Dedicated readers of E.J. Kessler’s presidential campaign coverage in the Forward will hardly be surprised to learn that the latest entry into the Democratic presidential field, Rep. Dennis Kucinich of Ohio, has adopted a kosher vegan diet in deference to the religious practices of his long-time “best friend,” Cleveland labor lawyer Yelena Boxer. Bemused, perhaps, but not surprised. Not at this point.
By our tally, Kucinich’s entrant means that of the eight announced Democratic contenders at press time, no fewer than four have first-degree ties to the tribe of Abraham. Massachusetts Senator John Kerry, the reputed front-runner, would be the first president with a Jewish father — halachically, at least; Kerry’s paternal grandparents were both Jewish converts to Catholicism. Both Kucinich and Vermont Governor Howard Dean, if victorious, can be expected to preside over the first White House Seder, with the extended family of the first lady (or first best friend) crowding around the table, joined no doubt by selected world leaders, big donors and perhaps Barbra Streisand. Then, of course, there’s the man who started it all, Connecticut Senator Joseph Lieberman.
We didn’t go looking for this. Honest. It all started because we were curious about what motivated Dean to take the politically daring step of appearing at an Americans for Peace Now dinner. Then we approached General Wesley Clark, an unannounced candidate, because of rumors that his late-in-life discovery of his Jewish roots may have helped fuel his passion to stop a new genocide in the Balkans. Then came Kerry’s self-outing, then a few Middle East-related policy interviews, and bada-boom, bada-bing, we’re hearing that Kucinich davens Conservative. We couldn’t make this stuff up.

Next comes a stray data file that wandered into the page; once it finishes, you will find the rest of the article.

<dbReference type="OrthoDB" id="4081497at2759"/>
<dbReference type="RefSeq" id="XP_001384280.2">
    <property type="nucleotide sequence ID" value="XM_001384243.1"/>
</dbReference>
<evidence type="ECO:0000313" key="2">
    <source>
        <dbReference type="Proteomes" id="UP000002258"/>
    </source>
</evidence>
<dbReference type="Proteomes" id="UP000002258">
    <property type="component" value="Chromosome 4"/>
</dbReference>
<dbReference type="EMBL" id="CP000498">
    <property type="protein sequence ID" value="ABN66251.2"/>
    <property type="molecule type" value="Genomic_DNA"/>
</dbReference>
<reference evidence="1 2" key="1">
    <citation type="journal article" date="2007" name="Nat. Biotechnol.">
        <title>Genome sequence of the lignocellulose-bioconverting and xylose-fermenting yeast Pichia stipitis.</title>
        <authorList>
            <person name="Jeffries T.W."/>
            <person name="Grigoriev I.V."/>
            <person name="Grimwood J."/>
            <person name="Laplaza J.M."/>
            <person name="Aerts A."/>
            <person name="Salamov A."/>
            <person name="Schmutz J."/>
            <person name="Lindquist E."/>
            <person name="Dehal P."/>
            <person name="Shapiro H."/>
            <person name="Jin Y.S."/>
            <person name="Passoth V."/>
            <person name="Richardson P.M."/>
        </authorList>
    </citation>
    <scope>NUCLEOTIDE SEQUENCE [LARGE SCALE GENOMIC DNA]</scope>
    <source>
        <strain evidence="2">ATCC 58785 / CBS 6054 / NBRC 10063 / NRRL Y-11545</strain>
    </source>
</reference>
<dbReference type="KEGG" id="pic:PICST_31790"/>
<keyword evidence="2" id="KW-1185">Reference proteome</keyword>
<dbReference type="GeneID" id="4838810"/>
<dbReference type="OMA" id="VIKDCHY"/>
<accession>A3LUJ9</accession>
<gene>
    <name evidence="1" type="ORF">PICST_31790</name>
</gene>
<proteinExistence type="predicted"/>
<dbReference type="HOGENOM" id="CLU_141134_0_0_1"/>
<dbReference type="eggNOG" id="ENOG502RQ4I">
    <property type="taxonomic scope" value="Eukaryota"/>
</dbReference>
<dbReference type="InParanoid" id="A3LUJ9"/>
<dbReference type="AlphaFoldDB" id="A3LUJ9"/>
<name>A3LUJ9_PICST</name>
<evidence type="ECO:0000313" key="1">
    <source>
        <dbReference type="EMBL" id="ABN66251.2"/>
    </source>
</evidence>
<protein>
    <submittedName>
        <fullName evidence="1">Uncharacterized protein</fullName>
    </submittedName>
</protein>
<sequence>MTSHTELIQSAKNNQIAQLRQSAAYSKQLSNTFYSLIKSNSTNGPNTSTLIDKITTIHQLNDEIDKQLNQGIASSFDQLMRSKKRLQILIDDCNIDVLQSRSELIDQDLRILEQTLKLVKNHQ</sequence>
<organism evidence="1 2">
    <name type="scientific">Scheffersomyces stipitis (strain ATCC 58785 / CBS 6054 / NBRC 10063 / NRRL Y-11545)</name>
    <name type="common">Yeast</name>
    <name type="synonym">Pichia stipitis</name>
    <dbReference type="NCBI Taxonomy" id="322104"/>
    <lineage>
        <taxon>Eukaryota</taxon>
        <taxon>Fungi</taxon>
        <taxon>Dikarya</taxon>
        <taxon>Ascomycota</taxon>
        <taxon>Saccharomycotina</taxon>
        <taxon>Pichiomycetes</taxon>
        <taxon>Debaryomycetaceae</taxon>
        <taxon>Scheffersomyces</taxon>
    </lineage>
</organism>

It hardly needs saying, but most voters, including Jewish voters, will make their decisions at the ballot box on the basis of the candidates’ positions on the issues, not their ethnicity. Many Jews will be drawn to Kucinich because of his fiery liberalism, though some may be deterred by his dovish views on the military; his family life won’t change that. On the other hand, there are countless Jews who swelled with pride when Lieberman was tapped for the Democratic ticket in 2000, but won’t back him for the top job in 2004 because he’s simply too conservative for their tastes.
The fact that so many candidates feel comfortable stepping forward and disclosing a Jewish link in their family heritage speaks volumes about the tolerance and maturity of the American electorate. American voters, it appears, plan to vote for the candidate who seems likeliest to do the job well. American Jewish voters will do the same. And that’s as it should be.